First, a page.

Monday, April 16, 2007

The Imus media disconnect on sexism

Is this painting Artemisia's means of brandishing
symbolic justice for herself and other victims?

I haven't posted in ages but I wanted to step away from painting to note an astute observation from Digby's Hullabaloo on Don Imus and media. Read the whole comment. After examining the media's "feeding of a nasty American Id" --a complicity that enabled Imus to smear the exemplary Rutgers women's basketball team 12 days ago, black journalist Gwen Ifill in 1993, and many others over the years--Digby highlighted an insidious issue that often gets overlooked. And it's a shame:

The blatant racism of Imus's comments was the straw that broke the camels back. Everyone recognized immediately just how wrong that was. But, we have a long way to go with the sexism issue, which was never really dealt with openly in this thing and which is so pervasive in talk radio that it's hard to know where to start.

Listen to any radio talk show discuss Hillary Clinton, Nancy Pelosi or Rosie O'Donnell and tell me if they can stick to substantive disagreements with what they say for more than 30 seconds before they launch into an attack against their looks, their voice, their sexuality--- whatever. I dare you. When the Republican party's cleverest issue framer comes out with a shocking rhetorical clunker like this, you know that there is a serious problem:

FRANK LUNTZ: I always use the line for Nancy Pelosi, "You get one shot at a facelift. If it doesn't work the first time, let it go."

It's stupid, sexist and ultimately self-defeating. It's a recipe for a political backlash and shows just how out of touch many of our culture's most powerful men are on this issue.

But rightwing male idiocy aside, let me just say this: I would hope that no decent person of either party would ever, ever think it was ok to appear on a show where someone says things like this:

"Ain't gonna be so beautiful when the bitch got a bald head and one titty."

That wasn't some obscure rap lyric (and I'm not sure I've ever heard a rap lyric quite a horrible as that, and some of them are truly horrible.) That comment about an unnamed famous woman who had announced she had breast cancer (I think it might be Sheryl Crow) was made just two years ago by Imus sidekick Sid Rosenberg and it was recounted in Vanity Fair in January of 2006. I'm pretty sure that all his fans in the media knew all about it --- the piece featured all of them, after all. I find it completely stunning that anyone could find that "charming" or funny or entertaining, who doesn't have a real hatred for women in his or her soul. That is the very definition of misogyny. (And you can throw in a despicable loathing toward the sick and disabled too.) I'm not sure it can go any lower than that.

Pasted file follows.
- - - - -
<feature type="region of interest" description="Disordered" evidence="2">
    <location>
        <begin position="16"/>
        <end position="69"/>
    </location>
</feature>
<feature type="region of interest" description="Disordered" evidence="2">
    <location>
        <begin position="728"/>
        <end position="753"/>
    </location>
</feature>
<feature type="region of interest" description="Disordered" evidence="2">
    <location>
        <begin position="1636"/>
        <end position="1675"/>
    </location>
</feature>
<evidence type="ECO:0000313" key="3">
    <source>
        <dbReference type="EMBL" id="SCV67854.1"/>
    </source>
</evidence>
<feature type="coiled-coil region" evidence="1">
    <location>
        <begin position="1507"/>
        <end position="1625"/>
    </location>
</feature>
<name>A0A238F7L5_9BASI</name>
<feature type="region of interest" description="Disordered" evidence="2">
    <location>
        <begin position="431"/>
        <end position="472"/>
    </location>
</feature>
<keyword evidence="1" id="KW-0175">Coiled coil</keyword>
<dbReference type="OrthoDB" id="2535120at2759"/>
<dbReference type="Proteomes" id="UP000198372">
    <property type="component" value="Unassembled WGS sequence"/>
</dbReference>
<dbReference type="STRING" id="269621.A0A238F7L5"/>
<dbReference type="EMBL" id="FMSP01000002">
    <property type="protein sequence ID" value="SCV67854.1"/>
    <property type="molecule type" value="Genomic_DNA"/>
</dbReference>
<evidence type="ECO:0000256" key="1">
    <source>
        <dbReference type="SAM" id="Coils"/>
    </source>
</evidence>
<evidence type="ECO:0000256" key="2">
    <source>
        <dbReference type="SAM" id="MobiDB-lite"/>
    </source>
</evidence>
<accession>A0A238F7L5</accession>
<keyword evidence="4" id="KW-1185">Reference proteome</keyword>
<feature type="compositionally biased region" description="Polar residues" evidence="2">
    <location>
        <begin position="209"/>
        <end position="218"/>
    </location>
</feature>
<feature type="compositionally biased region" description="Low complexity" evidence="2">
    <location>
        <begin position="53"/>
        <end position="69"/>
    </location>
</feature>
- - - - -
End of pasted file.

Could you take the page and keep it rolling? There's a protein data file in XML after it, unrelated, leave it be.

Yes, Digby. That's pretty low. What passes for media opinion and alleged political discourse--I say alleged as if howling qualifies--too often belittles women, especially powerful female politicians. I doubt that a predominantly African-American male Rutgers basketball team would have registered on the Imus radar.

Still more curious: Why didn't the female employees and managers of NBC and CBS rise up to condemn Imus before his racist-sexist combo bash of April 4? Where's the outrage over denigrating women that occurs in media regularly?

If I could speak to the young women of America I'd caution: Don't let the internalized misogyny of Phyllis Schlafly doormats and whining macho boys undermine the force of the U.S. Constitution and your dignity as half of the human race. It's time to stand up and say, cut the "bitch" talk. Now. Advertisers traditionally court female consumers since women account for 81% of household purchases and you can use your purchasing clout, your minds, your influence, and the law, and organize. When advertisers axed Imus out of their schedules, the network pulled the plug on his show. So get a clue, ladies.

Will the Imus incident signal a change for the better? I hope but I doubt that misogyny in America will subside until more generations of gender-blindness have evolved and after the lizard brains--male and female--have finally shut up six feet under. Color me skeptical.

For now, I'll gather my brushes and paint, doing what I can to lift my sisters up with new narratives, new imagery, and hopefully inspire future acts of justice. We've got some catching up to do.

IMAGE: Judith Slaying Holofernes, oil on canvas by Artemisia Gentileschi, c. 1620. See her Naples version for commentary and source for the quote below the above image. I mentioned Artemisia in my previous post but she deserves the extra attention as one of the world's greatest artists. Art historian Mary D. Garrard expressed in her book that Artemisia "has suffered a scholarly neglect that is unthinkable for an artist of her calibre." Indeed. I wonder why?

UPDATE: It's not just Imus.